Agents of SHIELD
Marvel's Agents of S.H.I.E.L.D. Review - Episode 6: F.Z.Z.T.

Bob Chipman | 6 Nov 2013 10:00
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More or less defeated by the circumstances, The Agents are now tasked with transporting the Chitauri "souvenir" to yet another S.H.I.E.L.D spot for "disappearing" bad stuff, The Sandbox. Interestingly, the revelation that they're fighting a disease instead of a corporeal enemy seriously rattles Ward; leaving him feeling inadequate in defending his team from a problem he can't punch into submission...

...a problem that gets much more real when it turns out that Simmons has managed to contract the virus (which is spread via static electricity.) And so we come, belatedly, to the main drama of the episode: Simmons is quarantined in her lab to try and work out a cure (which had been the plan to begin with) in the two hours she has before her brain electrifies and Coulson is under orders to "dump any infected" over the open-ocean - something he's not prepared to do.

The situation effects the team in the expected ways: Coulson wants results, May is ready to do whatever's necessary, Ward is angry, Skye is emotional and Fitz is a total wreck. In a last ditch effort (after a mini-blowup where we learn that Simmons was the one who wanted them to join S.H.I.E.L.D), he slips into the quarantined lab with the helmet so they can try to synthesize an antidote directly. When their final attempt at such seems to fail, Simmons tries to knock Fitz unconscious so he won't stop her from throwing herself out of the plane to save everyone else.

Unfortunately, she does so just as Fitz has realized that the cure works after all, it just takes awhile. Oops! Fortunately, Agent Ward is onhand to grab a parachute and sky-dive after her for a mid-air rescue, the impressive visual-effects of which probably explain why the rest of this episode took place mostly on the plane.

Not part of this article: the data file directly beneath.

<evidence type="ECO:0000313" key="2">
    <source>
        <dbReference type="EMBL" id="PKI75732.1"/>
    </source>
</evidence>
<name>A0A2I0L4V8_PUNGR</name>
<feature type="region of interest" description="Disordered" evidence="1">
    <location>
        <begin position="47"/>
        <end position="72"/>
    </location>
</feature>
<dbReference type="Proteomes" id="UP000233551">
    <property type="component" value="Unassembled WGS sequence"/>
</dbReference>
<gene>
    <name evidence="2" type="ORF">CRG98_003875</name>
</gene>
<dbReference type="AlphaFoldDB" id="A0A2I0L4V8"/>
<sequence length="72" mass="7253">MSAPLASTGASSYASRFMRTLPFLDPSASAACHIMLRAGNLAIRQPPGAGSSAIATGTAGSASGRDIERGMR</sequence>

With order effectively restored, things wrap up with a quiet scene between Coulson and May, who seem to be inching toward a quasi-romantic relationship based exclusively on the premise that it's funny when the two characters whose schtick is to not show facial expression or change in voice-tone "flirt." In this case, though, he has some confiding to do: He ordered those medical test on himself. Apparently, the person most acutely aware that something isn't right with Phil... is Phil.


There isn't a lot of mythology to dissect in this one, honestly. At least, not much in the way of new mythology that hasn't already been run-down in the previous recaps.

It's interesting to see Skye take a back seat to what turns out to be a Fitz/Simmons-centric adventure. For this series to work long-term, it can't only be about her fish out of water perspective on situations - especially once she stops being the "new" kid.

Unless I'm mistaken, this is the first time we've heard Simmons' first name. It's Jemma.

Ward and Simmons have a moment toward the end that feels a lot like temperature taking for more inter-team relationship games. So... a love rectangle, maybe?

Not featured in this episode, but newsworthy: Saffron Burrows will be joining the cast in a yet-unspecified scope as Agent Victoria Hand, a character of more recent vintage from the comics whose alignment frequently shifted from good to "evil-adjacent" as she butted heads with Nick Fury (amusingly, Burrows co-starred with Samuel L. Jackson in as Deep Blue Sea. In the comics, Hand is a lesbian, and if that detail is preserved in transition it would make her the first openly-gay character in the Marvel Cinematic Universe. For what it's worth, in 2006 The Independent named Burrows The 90th Most Powerful Gay Person in The UK (she had recently come out as bisexual.)


Ward and Fitz get sent off into field-duty that quickly turns deadly in "The Hub," which will also introduce an even more super-secret "Level 8" echelon of S.H.I.E.L.D and feature the return of Maximiliano Hernandez as Agent Sitwell, who previous appeared in Thor and two of the One-Shots.

Bob Chipman is a film critic and independent filmmaker. If you've heard of him before, you have officially been spending way too much time on the internet. Recently, he wrote a book.

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